The Framework Conditions Of The Art Industry Are Worsening

The Framework Conditions Of The Art Industry Are Worsening

In recent years, the local and state spending on culture will fall by around 2.5 percent. This affects around 20,000 artists, 1,000 art museums and exhibition halls. This is bad news for art publishers and galleries because public institutes are seen as opinion leaders in the art market. According to the IFO Institute, Munich, also affects more than 8600 companies and their more than 24,000 employees, including affiliate workers like Gebäudereinigung Aachen who are involved in the daily operation of the business, retail sale of works of art, collectors’ items and antiques.

In contrast, the art world celebrates success abroad, and groundbreaking exhibitions – such as “sensations” – came in recent years from London or the United States. The 2004 cultural policy agenda does not change this situation. It hardly deserves this name and lies somewhere between absolute inactivity and rather senseless activities.

Exhibition Fees for Artists in Copyright Laws

The Federal Ministry of Justice plans to legally anchor exhibition fees for artists in copyright law: Then, for example, museums, art associations, hotels, restaurants, and lawyers should pay fees to the artist for the right to exhibit his works. This would close a gap in copyright. But to assume that this improves the economic situation of the artists is far from any expertise: Because museums or art associations, for example, will not receive any additional funds for these fees and would have to save this elsewhere – for example when buying art or catalog production. The bottom line is that artists do not receive any more. This means that this legal measure is economically at least useless.

The Federal Ministry of Finance (BMF) wants to expand the application of the so-called foreigner tax: Up to now, foreign artists have only been subject to a flat tax rate if they have a performance or concert in Germany. The principle is: is taxed, who as a foreigner provides a service in Germany. The tax must deduct the organizer of the artist’s fee and then pay to the German tax authorities. The tax offices in Germany, in turn, offset this with the tax authority in the home country of the artist. A process that deprives artists of their income and makes Germany unattractive to foreign artists. Promoting the mobility of artists is indeed a recently decided goal of the EU – with the voice of the Federal Government. But this does not prevent the federal government from

But since this law exists, the Ministry of Finance has not applied the “foreigner’s tax” to the sale of works: now the ministry takes the liberty of interpreting the text of its own law after many years “finally right”.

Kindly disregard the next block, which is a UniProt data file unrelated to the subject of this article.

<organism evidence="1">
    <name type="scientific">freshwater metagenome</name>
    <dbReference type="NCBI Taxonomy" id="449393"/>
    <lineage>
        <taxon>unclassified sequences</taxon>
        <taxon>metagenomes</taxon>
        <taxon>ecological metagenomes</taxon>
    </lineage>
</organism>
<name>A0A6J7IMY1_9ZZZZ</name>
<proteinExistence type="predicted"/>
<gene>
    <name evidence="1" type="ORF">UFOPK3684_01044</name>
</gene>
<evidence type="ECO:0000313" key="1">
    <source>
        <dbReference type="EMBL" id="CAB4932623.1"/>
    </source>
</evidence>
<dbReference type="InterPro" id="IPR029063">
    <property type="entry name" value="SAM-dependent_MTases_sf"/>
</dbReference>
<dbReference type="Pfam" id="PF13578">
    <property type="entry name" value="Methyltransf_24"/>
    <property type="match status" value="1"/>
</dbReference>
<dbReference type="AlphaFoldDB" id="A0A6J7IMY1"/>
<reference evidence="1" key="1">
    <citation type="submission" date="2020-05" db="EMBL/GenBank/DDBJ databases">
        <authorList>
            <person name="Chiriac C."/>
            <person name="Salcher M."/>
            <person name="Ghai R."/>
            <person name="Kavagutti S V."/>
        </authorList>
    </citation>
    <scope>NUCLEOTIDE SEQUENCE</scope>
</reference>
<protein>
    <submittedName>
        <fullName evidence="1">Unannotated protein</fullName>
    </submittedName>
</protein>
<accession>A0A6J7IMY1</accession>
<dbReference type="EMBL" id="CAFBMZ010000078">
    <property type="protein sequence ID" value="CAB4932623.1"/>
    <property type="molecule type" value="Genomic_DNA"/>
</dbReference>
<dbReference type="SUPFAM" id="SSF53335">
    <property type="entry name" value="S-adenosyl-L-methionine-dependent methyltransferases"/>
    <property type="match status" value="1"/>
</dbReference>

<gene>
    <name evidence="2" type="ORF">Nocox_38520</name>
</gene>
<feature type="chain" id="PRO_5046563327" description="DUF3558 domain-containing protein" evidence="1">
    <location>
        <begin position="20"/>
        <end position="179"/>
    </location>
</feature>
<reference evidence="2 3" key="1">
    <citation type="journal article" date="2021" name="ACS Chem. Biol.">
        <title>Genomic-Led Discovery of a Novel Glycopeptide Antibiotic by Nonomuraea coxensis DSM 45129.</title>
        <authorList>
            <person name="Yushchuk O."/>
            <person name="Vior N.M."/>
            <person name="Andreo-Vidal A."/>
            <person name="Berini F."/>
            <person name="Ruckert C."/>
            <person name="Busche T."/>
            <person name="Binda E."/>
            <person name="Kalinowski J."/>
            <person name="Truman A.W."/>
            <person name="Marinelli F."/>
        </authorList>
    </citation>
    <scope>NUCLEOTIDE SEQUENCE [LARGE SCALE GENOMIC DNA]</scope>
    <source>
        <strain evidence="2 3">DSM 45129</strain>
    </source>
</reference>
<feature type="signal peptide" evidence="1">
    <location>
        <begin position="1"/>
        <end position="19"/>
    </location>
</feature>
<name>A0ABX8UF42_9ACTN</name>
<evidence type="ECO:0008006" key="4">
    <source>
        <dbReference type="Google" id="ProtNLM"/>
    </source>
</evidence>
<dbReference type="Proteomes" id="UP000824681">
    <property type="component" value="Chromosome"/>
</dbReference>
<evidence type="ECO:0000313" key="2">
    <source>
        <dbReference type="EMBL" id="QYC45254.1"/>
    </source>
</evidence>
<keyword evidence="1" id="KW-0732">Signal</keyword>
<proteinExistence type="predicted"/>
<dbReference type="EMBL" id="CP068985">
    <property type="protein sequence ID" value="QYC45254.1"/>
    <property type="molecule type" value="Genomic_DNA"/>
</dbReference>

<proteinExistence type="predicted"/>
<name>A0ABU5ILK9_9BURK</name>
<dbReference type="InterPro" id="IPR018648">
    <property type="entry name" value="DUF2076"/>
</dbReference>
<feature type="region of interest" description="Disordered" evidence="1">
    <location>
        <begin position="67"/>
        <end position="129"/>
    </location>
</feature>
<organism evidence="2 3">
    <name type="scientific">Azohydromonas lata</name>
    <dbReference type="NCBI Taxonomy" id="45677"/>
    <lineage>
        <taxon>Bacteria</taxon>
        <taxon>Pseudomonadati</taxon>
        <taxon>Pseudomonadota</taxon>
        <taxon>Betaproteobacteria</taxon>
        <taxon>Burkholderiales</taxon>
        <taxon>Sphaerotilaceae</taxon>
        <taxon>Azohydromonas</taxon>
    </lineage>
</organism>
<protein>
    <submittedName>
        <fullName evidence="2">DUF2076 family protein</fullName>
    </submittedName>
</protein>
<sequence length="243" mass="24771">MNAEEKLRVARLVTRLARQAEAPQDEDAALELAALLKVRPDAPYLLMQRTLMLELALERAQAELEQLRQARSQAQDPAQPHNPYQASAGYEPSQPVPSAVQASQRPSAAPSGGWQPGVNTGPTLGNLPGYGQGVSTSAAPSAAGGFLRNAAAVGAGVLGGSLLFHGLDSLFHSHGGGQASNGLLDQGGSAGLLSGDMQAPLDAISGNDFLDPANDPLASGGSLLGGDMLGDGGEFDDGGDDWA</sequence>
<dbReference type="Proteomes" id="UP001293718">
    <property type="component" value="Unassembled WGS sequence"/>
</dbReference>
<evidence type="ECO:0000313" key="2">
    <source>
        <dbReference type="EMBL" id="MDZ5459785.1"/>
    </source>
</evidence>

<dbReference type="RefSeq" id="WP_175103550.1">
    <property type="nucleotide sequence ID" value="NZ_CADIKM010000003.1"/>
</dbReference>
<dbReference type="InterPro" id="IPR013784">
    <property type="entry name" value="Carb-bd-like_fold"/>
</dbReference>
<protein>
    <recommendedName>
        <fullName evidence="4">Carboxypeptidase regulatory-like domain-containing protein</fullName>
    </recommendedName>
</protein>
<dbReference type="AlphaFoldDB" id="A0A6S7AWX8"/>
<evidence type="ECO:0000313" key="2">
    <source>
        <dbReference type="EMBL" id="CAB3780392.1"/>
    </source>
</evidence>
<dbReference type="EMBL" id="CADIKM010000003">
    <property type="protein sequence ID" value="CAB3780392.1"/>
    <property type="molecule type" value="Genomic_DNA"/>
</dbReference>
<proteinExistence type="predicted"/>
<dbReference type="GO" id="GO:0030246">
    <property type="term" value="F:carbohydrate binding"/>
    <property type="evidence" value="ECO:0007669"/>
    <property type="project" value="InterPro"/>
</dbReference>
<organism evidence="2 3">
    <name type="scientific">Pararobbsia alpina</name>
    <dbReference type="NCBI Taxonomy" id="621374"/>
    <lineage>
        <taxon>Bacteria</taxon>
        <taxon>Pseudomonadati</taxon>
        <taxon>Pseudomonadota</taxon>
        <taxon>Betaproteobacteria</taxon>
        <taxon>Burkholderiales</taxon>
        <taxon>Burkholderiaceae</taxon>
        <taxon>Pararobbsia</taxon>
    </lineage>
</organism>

Apparently, the cultural compatibility test by Minister of State Weiss could not stop this nonsense, which is far from realistic.

Not A Change In Law, Only In Execution

In the Bundestag and in the Landtag one does not even deal with that. It was not a change in the law, but “only” a change in the execution, for which the government was responsible. And when will cultural policy consider itself responsible? When the BMF has recognized that imported shoes, luxury fashion, designer furniture, and books are also artistically produced and designed, and shoe importers that use the furniture and fashion industry to supply? Considering that thousands of companies can apply for an exemption from this tax, one begins to believe that the financial administration is now only self-governing. Administrative cuts are not on the cultural policy agenda 2004.

After all, one is not inactive in European cultural policy, but Germany has earned the sad reputation of the cultural policy brakeman – especially with the recently rediscovered partner France. Obviously, the foreign cultural policy of Germany in economic and tax matters is not determined by Ms. Minister of State Weiss, but only by Federal Finance Minister Eichel. Under his leadership, the Federal Ministry of Finance is considered backward abroad: even Switzerland has long accepted photo-art for tax purposes as art – as stipulated by an EU directive, not the BMF.

German Photographers – Highly Priced Abroad

The result is that German photographers are sold abroad at the highest prices – a revealing disgrace for the German cultural state, and a financial loss for the German fiscal authorities. But this is also not on the 2004 agenda – just as little as a foreign cultural policy that goes beyond the invitation of artist friends to travel abroad to China and elsewhere. Two years ago, foreign cultural policy was to play a greater role in the dialogue between nations – keyword: conflict prevention. Since then, little or nothing has been done by the federal government in Afghanistan or Kosovo. The fact that the Federal Foreign Office has now created a keynote speech for foreign cultural policy is not a real ray of hope. This is basic work that was overdue years ago.

Reforms in financial policy, municipal finance and trade tax, as well as in pension policy were on the agenda, for example. Reforms for the art world were not and are not on the political agenda.